with a bit more sense of the microphones used to record this track. A similar pattern
showed up when I played "Give Your Love to Me," from Kevin Gilberts Thud
[PRA 60401-2]. Gilberts vocals were easier to make out on the iPod than the
Panasonic, and the iPod had a nicer overall balance. The Panasonic gave a bit more power
to the serious dynamic range of this song, but at the same time the player got dirtier
when the transients were louder.
While the Panasonic CD player seemed to have a more
extended and flat frequency response, the iPods main strength was that it was easy
to listen to. The iPod sounded a little rolled-off at the top, and was never gritty or
harsh -- usually a problem with cheaper portable devices. (My Panasonic player cost about
$100, compared with $399 for the 10GB iPod.)
At the same time, after that straight comparison I really
did miss some of the Panasonics top- and bottom-end frequency extension, even if
its a little rougher to listen to overall. Luckily, Apple has just introduced an
iPod firmware update (incorporated in the currently shipping production run) that adds a
digital equalizer to the system. Most of these presets feature extreme cuts or boosts in
frequency response. I found that the Electronic curve, which slightly boosts a
recordings very top and bottom frequencies, reversed the roles of the iPod and
Panasonic: With Electronic engaged, it was the iPod that now had a little more oomph
on the bottom and top ends. Acoustic is another interesting setting that I enjoyed with
the Etymotic phones and the AirHead (with HeadRoom process) engaged; it shared some
characteristics with the filter circuits in HeadRooms more expensive amps.
The iPod lets you create music playlists that you can
organize by artist, album, song, genre, and/or composer. Some of this information is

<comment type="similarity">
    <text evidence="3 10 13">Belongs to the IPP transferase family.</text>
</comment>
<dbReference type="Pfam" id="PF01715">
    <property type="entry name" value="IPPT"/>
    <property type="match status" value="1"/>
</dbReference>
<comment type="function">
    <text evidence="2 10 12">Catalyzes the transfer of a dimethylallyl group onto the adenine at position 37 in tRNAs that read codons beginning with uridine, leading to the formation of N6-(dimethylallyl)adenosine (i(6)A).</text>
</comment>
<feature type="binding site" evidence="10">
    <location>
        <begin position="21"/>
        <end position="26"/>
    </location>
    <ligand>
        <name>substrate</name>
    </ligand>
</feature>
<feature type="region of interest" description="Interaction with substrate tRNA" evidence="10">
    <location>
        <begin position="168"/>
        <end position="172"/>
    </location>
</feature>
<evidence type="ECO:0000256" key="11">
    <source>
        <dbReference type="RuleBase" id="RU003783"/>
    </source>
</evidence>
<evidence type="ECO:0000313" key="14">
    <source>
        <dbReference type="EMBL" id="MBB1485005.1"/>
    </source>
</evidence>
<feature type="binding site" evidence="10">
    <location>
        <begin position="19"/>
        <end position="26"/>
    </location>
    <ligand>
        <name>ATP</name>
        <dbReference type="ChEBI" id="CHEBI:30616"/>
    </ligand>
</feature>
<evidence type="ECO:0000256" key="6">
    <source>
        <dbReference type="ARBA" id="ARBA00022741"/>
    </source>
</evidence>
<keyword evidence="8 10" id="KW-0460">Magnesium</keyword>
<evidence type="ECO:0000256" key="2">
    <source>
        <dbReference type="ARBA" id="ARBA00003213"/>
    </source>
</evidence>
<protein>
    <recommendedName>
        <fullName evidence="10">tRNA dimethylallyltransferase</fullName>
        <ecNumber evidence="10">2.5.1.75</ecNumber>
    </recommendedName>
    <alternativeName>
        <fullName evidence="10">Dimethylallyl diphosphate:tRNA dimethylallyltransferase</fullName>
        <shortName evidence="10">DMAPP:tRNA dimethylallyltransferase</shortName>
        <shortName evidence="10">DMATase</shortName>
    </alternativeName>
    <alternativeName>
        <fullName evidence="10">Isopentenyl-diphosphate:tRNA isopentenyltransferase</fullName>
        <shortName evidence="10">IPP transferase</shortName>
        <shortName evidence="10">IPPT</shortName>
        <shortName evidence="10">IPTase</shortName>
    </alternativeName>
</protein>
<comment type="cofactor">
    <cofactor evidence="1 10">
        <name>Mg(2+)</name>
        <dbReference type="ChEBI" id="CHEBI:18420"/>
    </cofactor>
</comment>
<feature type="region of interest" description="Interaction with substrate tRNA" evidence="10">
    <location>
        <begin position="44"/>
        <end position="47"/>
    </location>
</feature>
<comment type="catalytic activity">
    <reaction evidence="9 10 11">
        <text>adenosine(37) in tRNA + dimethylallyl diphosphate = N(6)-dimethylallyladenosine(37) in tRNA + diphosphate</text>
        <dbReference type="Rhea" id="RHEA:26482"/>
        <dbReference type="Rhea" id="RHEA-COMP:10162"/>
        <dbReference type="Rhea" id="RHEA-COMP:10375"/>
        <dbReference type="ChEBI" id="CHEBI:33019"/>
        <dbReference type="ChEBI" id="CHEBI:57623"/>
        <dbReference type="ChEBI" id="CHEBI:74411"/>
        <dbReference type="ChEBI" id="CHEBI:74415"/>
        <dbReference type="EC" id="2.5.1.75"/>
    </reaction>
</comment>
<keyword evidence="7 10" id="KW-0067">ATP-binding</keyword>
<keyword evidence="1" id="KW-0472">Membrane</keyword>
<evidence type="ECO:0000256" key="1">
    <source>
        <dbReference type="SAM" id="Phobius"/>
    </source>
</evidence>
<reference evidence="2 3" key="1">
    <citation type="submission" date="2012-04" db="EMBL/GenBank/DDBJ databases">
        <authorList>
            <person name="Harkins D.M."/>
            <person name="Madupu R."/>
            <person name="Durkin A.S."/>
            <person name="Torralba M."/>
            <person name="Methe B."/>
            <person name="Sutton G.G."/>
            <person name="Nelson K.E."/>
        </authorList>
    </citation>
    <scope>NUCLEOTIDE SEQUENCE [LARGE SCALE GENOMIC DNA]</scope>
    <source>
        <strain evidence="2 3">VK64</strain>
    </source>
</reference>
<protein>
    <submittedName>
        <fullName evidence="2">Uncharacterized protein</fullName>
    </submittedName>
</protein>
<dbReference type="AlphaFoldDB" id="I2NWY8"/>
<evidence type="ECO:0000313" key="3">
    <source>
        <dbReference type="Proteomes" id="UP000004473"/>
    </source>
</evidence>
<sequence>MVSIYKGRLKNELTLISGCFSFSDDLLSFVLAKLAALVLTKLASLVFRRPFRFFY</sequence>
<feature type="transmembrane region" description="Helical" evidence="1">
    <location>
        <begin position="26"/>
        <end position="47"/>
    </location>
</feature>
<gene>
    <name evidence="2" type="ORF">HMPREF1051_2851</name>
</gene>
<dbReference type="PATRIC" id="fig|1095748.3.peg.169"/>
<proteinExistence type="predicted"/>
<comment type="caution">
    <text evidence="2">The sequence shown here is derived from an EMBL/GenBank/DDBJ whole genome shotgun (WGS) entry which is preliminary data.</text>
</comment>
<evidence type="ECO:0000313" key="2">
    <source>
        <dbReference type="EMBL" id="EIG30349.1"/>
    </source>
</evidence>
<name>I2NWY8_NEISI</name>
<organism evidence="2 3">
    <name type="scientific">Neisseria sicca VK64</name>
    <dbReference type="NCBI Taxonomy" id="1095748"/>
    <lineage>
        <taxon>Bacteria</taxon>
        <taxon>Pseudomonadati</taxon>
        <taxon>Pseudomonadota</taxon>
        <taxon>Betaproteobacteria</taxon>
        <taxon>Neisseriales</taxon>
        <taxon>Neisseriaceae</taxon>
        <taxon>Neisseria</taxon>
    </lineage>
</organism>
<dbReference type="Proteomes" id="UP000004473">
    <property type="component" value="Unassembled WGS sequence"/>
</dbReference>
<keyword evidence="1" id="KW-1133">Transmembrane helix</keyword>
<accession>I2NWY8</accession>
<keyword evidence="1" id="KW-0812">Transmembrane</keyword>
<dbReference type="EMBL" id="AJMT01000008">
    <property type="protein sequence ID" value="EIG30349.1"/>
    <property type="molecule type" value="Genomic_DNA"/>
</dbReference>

pulled from the ID3 header that appears in MP3 files, so if youre using CD-quality
WAV files, such sorting wont be available. I converted some subsets of my music
collection into MP3 form and keep them permanently on my iPod. Having them organized is
kind of nice. For files of CD quality, I found the playlist organization scheme to be
adequate. You can have the iPod shuffle songs at random within a group, albeit without
song cross-fading or similar advanced features people have begun to get used to from such
computer-based programs as WinAmp. The iPods interface is one of those deceptively
clean and simple ones; you dont really appreciate it until you try some of its
clunkier competitors. Poke around the Net for comments about RCAs Lyra models to see
how difficult to use an MP3 player can be.
The display can be backlit for easy use in the dark. The
circular area you drag your finger around on the 10GB and 20GB iPods can let you navigate
even a large music list pretty fast, although it can be hard to stop on a particular file
when youre scrolling through. Its not perfect, but Ive never used
anything on a portable that was better. The iPod also includes some bonus software for
things like contact management, a clock, and a little game.
Theres one other interesting product in the digital
portable market that you should be aware of. The new Creative Nomad Jukebox Zen appears to
use the same Toshiba drives as the iPod, and costs a lot less. I havent tested one
myself, but even though Creative claims 100mW of headphone output, Ive been
disappointed with the sound quality of previous Creative MP3 products. The Nomad plays WAV
files, and has both FireWire and USB 2.0 interfaces; the design seems to match up feature
for feature with the iPod, albeit without Mac support.
About the only downside of the iPod is its price. Much of
the cost of building an iPod goes toward its compact hard drive; we can expect that,
unless Apple goes crazy again, the retail prices will come down. As I finished this
article, Apple updated the iPod line. The 5, 10, and 20GB models have been replaced with
10 ($299), 15 ($399), and 30GB ($499) ones, the 10GB now being the one with the smaller
gear bundle. The newer models are even smaller and lighter, and include support for USB
2.0, improved buttons, and slightly improved software.
After a long run, my portable CD player is now destined for
my audio equipment graveyard -- but now that I can store eight CDs on the iPod, in half
the physical space and with the same fidelity, and even more music if Im willing to
compress it to MP3, I wont miss it. For now, the iPod is at the top of the heap,
providing a high-performance solution to portable audio that covers all the bases: compact
size, getting files in quickly, storing a large music collection, providing an easy way to
organize and navigate those files, and playing them back with excellent sound quality. In
order to be competitive, new products in this market will have to match those features at
a lower price.
Price of equipment reviewed
iPod - 10GB ($299 USD), 15GB ($399), 30GB ($499)